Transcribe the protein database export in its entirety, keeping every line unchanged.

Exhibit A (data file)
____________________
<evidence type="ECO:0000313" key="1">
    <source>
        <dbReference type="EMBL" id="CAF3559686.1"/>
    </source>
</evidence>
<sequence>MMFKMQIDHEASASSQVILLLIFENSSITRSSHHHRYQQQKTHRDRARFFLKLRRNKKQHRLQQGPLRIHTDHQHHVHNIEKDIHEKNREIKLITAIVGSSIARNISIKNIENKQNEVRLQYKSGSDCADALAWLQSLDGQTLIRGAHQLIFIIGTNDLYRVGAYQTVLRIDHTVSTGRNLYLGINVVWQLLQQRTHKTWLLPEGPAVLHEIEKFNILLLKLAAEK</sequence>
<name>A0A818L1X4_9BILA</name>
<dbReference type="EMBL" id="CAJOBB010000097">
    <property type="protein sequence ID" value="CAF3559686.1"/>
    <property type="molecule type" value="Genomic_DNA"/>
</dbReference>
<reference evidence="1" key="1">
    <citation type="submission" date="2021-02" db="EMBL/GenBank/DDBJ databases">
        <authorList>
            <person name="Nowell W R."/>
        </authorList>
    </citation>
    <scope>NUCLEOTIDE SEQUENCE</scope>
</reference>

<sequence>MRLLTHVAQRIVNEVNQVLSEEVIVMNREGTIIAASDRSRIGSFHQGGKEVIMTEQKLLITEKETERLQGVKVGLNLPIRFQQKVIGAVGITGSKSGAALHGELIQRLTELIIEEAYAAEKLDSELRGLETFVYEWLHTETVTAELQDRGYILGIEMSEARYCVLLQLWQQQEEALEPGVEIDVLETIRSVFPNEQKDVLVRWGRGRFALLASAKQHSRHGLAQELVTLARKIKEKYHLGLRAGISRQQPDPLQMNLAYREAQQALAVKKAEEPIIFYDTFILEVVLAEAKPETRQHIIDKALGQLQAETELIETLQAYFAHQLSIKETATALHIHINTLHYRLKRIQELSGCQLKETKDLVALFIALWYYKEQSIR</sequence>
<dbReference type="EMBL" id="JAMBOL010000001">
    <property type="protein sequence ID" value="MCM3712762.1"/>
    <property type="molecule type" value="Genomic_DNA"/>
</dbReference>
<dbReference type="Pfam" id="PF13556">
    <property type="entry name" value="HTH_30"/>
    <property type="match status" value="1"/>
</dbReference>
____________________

<evidence type="ECO:0000313" key="1">
    <source>
        <dbReference type="EMBL" id="CAF3559686.1"/>
    </source>
</evidence>
<sequence>MMFKMQIDHEASASSQVILLLIFENSSITRSSHHHRYQQQKTHRDRARFFLKLRRNKKQHRLQQGPLRIHTDHQHHVHNIEKDIHEKNREIKLITAIVGSSIARNISIKNIENKQNEVRLQYKSGSDCADALAWLQSLDGQTLIRGAHQLIFIIGTNDLYRVGAYQTVLRIDHTVSTGRNLYLGINVVWQLLQQRTHKTWLLPEGPAVLHEIEKFNILLLKLAAEK</sequence>
<name>A0A818L1X4_9BILA</name>
<dbReference type="EMBL" id="CAJOBB010000097">
    <property type="protein sequence ID" value="CAF3559686.1"/>
    <property type="molecule type" value="Genomic_DNA"/>
</dbReference>
<reference evidence="1" key="1">
    <citation type="submission" date="2021-02" db="EMBL/GenBank/DDBJ databases">
        <authorList>
            <person name="Nowell W R."/>
        </authorList>
    </citation>
    <scope>NUCLEOTIDE SEQUENCE</scope>
</reference>

<sequence>MRLLTHVAQRIVNEVNQVLSEEVIVMNREGTIIAASDRSRIGSFHQGGKEVIMTEQKLLITEKETERLQGVKVGLNLPIRFQQKVIGAVGITGSKSGAALHGELIQRLTELIIEEAYAAEKLDSELRGLETFVYEWLHTETVTAELQDRGYILGIEMSEARYCVLLQLWQQQEEALEPGVEIDVLETIRSVFPNEQKDVLVRWGRGRFALLASAKQHSRHGLAQELVTLARKIKEKYHLGLRAGISRQQPDPLQMNLAYREAQQALAVKKAEEPIIFYDTFILEVVLAEAKPETRQHIIDKALGQLQAETELIETLQAYFAHQLSIKETATALHIHINTLHYRLKRIQELSGCQLKETKDLVALFIALWYYKEQSIR</sequence>
<dbReference type="EMBL" id="JAMBOL010000001">
    <property type="protein sequence ID" value="MCM3712762.1"/>
    <property type="molecule type" value="Genomic_DNA"/>
</dbReference>
<dbReference type="Pfam" id="PF13556">
    <property type="entry name" value="HTH_30"/>
    <property type="match status" value="1"/>
</dbReference>